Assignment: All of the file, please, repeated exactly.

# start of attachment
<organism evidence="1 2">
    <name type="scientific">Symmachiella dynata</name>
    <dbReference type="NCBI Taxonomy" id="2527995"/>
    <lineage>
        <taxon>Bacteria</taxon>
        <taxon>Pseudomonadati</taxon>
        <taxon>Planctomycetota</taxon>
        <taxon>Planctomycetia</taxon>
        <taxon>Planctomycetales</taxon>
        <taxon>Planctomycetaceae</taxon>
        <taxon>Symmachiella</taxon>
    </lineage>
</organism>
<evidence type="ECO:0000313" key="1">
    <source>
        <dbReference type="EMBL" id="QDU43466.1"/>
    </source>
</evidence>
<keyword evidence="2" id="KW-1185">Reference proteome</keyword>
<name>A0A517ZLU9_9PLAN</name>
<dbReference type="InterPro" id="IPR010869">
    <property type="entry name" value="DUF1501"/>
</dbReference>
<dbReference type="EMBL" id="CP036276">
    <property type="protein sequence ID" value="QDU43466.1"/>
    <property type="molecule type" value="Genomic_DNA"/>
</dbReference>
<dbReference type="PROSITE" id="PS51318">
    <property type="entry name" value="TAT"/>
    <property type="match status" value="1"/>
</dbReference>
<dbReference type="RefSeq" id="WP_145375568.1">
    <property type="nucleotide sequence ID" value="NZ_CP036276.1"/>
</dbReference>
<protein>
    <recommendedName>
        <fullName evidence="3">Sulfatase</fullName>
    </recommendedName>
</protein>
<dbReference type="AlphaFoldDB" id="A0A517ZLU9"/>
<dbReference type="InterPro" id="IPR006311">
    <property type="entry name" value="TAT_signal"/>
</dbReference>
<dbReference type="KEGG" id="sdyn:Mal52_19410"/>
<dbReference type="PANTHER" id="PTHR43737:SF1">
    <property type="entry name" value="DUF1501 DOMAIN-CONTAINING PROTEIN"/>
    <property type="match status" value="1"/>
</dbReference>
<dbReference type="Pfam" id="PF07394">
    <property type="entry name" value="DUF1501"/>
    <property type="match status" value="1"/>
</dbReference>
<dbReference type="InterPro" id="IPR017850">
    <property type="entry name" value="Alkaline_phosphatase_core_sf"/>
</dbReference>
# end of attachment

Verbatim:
<organism evidence="1 2">
    <name type="scientific">Symmachiella dynata</name>
    <dbReference type="NCBI Taxonomy" id="2527995"/>
    <lineage>
        <taxon>Bacteria</taxon>
        <taxon>Pseudomonadati</taxon>
        <taxon>Planctomycetota</taxon>
        <taxon>Planctomycetia</taxon>
        <taxon>Planctomycetales</taxon>
        <taxon>Planctomycetaceae</taxon>
        <taxon>Symmachiella</taxon>
    </lineage>
</organism>
<evidence type="ECO:0000313" key="1">
    <source>
        <dbReference type="EMBL" id="QDU43466.1"/>
    </source>
</evidence>
<keyword evidence="2" id="KW-1185">Reference proteome</keyword>
<name>A0A517ZLU9_9PLAN</name>
<dbReference type="InterPro" id="IPR010869">
    <property type="entry name" value="DUF1501"/>
</dbReference>
<dbReference type="EMBL" id="CP036276">
    <property type="protein sequence ID" value="QDU43466.1"/>
    <property type="molecule type" value="Genomic_DNA"/>
</dbReference>
<dbReference type="PROSITE" id="PS51318">
    <property type="entry name" value="TAT"/>
    <property type="match status" value="1"/>
</dbReference>
<dbReference type="RefSeq" id="WP_145375568.1">
    <property type="nucleotide sequence ID" value="NZ_CP036276.1"/>
</dbReference>
<protein>
    <recommendedName>
        <fullName evidence="3">Sulfatase</fullName>
    </recommendedName>
</protein>
<dbReference type="AlphaFoldDB" id="A0A517ZLU9"/>
<dbReference type="InterPro" id="IPR006311">
    <property type="entry name" value="TAT_signal"/>
</dbReference>
<dbReference type="KEGG" id="sdyn:Mal52_19410"/>
<dbReference type="PANTHER" id="PTHR43737:SF1">
    <property type="entry name" value="DUF1501 DOMAIN-CONTAINING PROTEIN"/>
    <property type="match status" value="1"/>
</dbReference>
<dbReference type="Pfam" id="PF07394">
    <property type="entry name" value="DUF1501"/>
    <property type="match status" value="1"/>
</dbReference>
<dbReference type="InterPro" id="IPR017850">
    <property type="entry name" value="Alkaline_phosphatase_core_sf"/>
</dbReference>